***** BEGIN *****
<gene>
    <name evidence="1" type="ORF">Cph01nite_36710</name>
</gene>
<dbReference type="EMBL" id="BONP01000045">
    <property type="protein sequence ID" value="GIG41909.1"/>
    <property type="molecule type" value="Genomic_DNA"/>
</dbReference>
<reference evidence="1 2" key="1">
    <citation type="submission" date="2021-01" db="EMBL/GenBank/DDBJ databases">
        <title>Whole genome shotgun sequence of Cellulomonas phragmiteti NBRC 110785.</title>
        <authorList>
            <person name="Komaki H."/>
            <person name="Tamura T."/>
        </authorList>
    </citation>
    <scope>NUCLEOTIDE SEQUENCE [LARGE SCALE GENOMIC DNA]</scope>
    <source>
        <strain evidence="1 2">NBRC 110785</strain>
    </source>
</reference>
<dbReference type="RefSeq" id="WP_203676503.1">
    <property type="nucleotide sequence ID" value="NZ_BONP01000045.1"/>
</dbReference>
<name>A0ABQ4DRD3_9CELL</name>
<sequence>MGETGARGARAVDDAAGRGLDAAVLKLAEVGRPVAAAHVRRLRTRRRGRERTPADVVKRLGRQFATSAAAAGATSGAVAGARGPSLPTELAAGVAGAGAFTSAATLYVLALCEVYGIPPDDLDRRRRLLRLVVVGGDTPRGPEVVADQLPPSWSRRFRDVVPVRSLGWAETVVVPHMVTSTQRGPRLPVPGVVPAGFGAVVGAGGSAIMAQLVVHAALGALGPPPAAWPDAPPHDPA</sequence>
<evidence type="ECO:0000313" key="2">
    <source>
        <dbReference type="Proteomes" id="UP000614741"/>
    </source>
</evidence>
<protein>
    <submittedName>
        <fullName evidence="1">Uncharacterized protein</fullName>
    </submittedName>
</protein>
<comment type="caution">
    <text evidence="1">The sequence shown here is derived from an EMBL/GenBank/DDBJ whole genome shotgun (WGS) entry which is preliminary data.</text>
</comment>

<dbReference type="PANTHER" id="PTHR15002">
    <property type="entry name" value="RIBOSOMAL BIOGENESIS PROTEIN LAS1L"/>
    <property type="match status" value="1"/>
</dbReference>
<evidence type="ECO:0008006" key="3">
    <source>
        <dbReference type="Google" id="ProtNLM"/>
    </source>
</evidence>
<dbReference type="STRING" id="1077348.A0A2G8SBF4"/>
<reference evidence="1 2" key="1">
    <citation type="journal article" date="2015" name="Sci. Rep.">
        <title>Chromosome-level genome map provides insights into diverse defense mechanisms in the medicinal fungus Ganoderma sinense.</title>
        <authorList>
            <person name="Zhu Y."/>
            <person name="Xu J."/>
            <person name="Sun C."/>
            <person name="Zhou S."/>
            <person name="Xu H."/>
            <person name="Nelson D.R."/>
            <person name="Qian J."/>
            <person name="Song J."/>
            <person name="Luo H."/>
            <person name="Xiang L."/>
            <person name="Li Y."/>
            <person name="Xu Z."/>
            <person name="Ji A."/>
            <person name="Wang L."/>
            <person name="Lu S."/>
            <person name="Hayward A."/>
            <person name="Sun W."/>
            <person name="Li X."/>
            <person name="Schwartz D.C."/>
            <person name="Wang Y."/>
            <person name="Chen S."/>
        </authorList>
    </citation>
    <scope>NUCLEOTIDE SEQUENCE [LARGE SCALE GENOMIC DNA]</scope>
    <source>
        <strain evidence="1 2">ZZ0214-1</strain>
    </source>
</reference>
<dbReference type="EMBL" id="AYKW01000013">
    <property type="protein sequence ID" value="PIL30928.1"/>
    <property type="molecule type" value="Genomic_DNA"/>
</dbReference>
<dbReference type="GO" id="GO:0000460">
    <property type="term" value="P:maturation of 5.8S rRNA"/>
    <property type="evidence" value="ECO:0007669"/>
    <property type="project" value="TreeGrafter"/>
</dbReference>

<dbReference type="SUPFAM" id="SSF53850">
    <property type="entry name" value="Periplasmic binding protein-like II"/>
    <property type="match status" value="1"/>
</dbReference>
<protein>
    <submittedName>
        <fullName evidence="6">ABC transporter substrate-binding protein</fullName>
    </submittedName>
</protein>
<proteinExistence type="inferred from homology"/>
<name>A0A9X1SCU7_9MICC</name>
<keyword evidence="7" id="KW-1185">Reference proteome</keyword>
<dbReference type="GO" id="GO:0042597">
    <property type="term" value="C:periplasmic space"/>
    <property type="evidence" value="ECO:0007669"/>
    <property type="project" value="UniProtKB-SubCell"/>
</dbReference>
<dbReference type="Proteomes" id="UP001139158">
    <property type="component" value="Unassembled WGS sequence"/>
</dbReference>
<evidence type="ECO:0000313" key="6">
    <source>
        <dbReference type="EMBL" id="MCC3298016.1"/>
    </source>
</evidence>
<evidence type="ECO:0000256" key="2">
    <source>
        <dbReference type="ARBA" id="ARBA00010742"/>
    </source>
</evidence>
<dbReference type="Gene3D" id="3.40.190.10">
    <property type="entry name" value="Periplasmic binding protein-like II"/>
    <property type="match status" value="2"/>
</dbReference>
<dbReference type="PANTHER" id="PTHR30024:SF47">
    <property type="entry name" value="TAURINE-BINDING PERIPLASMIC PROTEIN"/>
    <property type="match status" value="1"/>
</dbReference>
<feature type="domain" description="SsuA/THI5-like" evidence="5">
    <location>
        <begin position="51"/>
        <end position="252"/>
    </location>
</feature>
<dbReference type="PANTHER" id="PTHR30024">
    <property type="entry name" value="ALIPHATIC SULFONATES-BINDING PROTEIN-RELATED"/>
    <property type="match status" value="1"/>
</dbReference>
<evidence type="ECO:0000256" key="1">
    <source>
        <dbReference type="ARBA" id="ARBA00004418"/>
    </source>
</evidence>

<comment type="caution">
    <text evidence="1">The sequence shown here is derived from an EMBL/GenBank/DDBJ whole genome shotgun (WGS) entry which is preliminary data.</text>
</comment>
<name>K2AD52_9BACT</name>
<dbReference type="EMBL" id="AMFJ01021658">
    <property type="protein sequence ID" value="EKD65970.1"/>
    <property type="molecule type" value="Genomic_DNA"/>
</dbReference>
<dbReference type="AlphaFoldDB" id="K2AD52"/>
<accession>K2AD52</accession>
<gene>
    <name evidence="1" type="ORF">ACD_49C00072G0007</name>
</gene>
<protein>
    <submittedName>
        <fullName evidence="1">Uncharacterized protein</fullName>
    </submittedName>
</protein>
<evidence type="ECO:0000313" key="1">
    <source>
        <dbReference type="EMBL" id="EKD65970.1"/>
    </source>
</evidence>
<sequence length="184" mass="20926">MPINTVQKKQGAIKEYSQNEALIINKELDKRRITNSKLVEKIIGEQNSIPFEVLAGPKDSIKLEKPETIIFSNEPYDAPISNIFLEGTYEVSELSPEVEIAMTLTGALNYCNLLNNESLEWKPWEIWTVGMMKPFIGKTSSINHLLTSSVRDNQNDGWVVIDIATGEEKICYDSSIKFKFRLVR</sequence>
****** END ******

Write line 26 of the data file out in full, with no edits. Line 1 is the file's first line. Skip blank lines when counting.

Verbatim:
<evidence type="ECO:0000313" key="2">